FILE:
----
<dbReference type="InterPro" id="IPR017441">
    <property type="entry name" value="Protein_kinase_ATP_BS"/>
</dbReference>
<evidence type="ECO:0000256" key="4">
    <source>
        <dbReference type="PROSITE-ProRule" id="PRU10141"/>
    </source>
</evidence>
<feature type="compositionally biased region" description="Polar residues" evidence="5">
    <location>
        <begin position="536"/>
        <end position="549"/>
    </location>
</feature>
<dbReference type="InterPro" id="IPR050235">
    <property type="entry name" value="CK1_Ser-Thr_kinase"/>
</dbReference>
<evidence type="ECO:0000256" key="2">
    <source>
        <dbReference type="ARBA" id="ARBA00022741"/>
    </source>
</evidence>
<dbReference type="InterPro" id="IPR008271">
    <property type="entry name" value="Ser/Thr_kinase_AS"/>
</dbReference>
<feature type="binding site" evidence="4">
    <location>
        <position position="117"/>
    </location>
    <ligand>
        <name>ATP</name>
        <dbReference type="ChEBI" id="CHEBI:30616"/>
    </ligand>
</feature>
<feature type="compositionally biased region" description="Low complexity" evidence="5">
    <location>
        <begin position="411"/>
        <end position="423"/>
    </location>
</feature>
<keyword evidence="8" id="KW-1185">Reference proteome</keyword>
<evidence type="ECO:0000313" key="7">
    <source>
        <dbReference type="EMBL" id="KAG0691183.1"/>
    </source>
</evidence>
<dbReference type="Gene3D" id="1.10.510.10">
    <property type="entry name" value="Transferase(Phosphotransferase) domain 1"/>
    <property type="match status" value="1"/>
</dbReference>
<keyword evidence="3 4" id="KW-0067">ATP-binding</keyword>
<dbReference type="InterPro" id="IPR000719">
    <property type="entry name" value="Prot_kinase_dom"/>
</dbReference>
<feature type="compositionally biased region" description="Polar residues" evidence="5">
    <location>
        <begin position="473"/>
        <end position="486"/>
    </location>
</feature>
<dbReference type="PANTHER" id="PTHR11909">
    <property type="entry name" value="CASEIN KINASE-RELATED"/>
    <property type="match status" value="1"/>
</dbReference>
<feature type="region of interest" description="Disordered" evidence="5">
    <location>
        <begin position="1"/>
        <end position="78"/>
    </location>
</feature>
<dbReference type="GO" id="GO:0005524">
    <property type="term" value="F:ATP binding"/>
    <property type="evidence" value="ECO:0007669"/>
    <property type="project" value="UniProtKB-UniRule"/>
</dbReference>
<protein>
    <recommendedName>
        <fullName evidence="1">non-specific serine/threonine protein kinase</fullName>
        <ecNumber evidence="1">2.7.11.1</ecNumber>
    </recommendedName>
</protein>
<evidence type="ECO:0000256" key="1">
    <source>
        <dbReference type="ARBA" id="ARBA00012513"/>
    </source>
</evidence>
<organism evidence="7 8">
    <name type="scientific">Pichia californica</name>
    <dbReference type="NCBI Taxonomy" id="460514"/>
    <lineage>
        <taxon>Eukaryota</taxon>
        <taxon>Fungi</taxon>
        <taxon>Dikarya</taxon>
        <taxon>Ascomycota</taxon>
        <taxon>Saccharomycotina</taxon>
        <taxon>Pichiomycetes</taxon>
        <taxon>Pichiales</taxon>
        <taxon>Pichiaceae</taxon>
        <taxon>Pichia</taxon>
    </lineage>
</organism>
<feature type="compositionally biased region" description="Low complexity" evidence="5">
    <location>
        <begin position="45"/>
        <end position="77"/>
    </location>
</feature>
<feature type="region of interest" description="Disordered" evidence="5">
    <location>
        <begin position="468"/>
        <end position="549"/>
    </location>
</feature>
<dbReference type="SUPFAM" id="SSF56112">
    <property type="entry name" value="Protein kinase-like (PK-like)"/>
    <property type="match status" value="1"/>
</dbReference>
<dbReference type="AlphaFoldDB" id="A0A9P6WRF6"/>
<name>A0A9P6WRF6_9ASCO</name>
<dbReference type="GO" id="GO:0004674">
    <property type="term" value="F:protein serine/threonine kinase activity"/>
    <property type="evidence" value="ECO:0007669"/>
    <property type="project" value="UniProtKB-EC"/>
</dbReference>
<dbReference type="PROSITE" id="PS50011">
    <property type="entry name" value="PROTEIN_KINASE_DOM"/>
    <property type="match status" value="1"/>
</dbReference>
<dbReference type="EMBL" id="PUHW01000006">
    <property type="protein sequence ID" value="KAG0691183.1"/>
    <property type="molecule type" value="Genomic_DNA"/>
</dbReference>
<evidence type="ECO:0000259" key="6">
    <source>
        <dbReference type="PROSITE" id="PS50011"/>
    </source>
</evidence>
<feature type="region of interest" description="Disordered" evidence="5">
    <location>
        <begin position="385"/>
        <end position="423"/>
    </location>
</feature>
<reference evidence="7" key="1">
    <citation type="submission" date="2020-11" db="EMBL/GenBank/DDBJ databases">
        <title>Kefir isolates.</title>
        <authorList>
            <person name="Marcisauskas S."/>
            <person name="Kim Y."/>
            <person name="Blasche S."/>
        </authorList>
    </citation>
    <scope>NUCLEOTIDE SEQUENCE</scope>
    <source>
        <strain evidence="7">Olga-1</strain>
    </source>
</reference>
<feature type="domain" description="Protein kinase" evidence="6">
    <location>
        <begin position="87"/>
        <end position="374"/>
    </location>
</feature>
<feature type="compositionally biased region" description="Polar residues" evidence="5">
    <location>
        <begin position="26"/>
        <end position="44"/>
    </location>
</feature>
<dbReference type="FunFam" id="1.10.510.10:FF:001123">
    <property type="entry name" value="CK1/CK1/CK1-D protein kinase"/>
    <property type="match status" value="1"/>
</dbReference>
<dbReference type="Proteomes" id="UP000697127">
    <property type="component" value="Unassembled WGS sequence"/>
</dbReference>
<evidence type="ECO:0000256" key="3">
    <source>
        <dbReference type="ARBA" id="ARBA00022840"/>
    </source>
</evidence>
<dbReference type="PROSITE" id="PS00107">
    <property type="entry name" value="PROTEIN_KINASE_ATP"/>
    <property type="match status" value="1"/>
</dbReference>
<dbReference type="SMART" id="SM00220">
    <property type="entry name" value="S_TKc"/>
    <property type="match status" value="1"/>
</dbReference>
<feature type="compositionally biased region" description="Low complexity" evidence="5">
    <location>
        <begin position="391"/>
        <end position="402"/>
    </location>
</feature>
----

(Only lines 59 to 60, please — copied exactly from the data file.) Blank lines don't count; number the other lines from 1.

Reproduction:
    </location>
</feature>